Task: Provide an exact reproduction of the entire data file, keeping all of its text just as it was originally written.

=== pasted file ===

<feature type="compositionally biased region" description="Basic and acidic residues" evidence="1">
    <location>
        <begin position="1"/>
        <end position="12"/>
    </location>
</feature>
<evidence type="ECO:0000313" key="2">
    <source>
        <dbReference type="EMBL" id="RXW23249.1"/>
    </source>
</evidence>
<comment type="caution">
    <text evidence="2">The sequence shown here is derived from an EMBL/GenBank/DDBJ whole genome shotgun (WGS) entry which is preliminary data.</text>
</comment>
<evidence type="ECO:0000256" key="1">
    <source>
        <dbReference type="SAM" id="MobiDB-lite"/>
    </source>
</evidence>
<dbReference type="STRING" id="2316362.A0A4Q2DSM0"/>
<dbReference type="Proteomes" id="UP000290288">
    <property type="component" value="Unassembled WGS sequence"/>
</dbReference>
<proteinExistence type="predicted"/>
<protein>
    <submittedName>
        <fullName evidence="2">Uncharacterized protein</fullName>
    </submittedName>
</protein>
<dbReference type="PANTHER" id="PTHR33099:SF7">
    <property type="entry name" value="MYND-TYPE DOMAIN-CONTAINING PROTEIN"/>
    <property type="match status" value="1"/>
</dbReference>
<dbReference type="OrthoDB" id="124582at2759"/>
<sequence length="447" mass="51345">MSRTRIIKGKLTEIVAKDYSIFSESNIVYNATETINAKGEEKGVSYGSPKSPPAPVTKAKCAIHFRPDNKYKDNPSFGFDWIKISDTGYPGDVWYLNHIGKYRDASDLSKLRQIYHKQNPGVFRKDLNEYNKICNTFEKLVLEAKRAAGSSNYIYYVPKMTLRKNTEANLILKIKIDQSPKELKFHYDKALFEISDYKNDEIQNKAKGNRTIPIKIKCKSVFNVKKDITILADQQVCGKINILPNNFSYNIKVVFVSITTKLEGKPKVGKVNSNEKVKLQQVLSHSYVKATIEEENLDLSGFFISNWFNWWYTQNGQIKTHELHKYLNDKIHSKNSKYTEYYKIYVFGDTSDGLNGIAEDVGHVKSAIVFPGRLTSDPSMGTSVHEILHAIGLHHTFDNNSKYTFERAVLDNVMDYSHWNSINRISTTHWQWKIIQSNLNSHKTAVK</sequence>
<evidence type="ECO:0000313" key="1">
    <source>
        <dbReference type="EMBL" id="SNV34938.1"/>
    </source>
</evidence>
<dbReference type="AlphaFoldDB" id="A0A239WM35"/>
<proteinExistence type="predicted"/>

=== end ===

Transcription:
<feature type="compositionally biased region" description="Basic and acidic residues" evidence="1">
    <location>
        <begin position="1"/>
        <end position="12"/>
    </location>
</feature>
<evidence type="ECO:0000313" key="2">
    <source>
        <dbReference type="EMBL" id="RXW23249.1"/>
    </source>
</evidence>
<comment type="caution">
    <text evidence="2">The sequence shown here is derived from an EMBL/GenBank/DDBJ whole genome shotgun (WGS) entry which is preliminary data.</text>
</comment>
<evidence type="ECO:0000256" key="1">
    <source>
        <dbReference type="SAM" id="MobiDB-lite"/>
    </source>
</evidence>
<dbReference type="STRING" id="2316362.A0A4Q2DSM0"/>
<dbReference type="Proteomes" id="UP000290288">
    <property type="component" value="Unassembled WGS sequence"/>
</dbReference>
<proteinExistence type="predicted"/>
<protein>
    <submittedName>
        <fullName evidence="2">Uncharacterized protein</fullName>
    </submittedName>
</protein>
<dbReference type="PANTHER" id="PTHR33099:SF7">
    <property type="entry name" value="MYND-TYPE DOMAIN-CONTAINING PROTEIN"/>
    <property type="match status" value="1"/>
</dbReference>
<dbReference type="OrthoDB" id="124582at2759"/>
<sequence length="447" mass="51345">MSRTRIIKGKLTEIVAKDYSIFSESNIVYNATETINAKGEEKGVSYGSPKSPPAPVTKAKCAIHFRPDNKYKDNPSFGFDWIKISDTGYPGDVWYLNHIGKYRDASDLSKLRQIYHKQNPGVFRKDLNEYNKICNTFEKLVLEAKRAAGSSNYIYYVPKMTLRKNTEANLILKIKIDQSPKELKFHYDKALFEISDYKNDEIQNKAKGNRTIPIKIKCKSVFNVKKDITILADQQVCGKINILPNNFSYNIKVVFVSITTKLEGKPKVGKVNSNEKVKLQQVLSHSYVKATIEEENLDLSGFFISNWFNWWYTQNGQIKTHELHKYLNDKIHSKNSKYTEYYKIYVFGDTSDGLNGIAEDVGHVKSAIVFPGRLTSDPSMGTSVHEILHAIGLHHTFDNNSKYTFERAVLDNVMDYSHWNSINRISTTHWQWKIIQSNLNSHKTAVK</sequence>
<evidence type="ECO:0000313" key="1">
    <source>
        <dbReference type="EMBL" id="SNV34938.1"/>
    </source>
</evidence>
<dbReference type="AlphaFoldDB" id="A0A239WM35"/>
<proteinExistence type="predicted"/>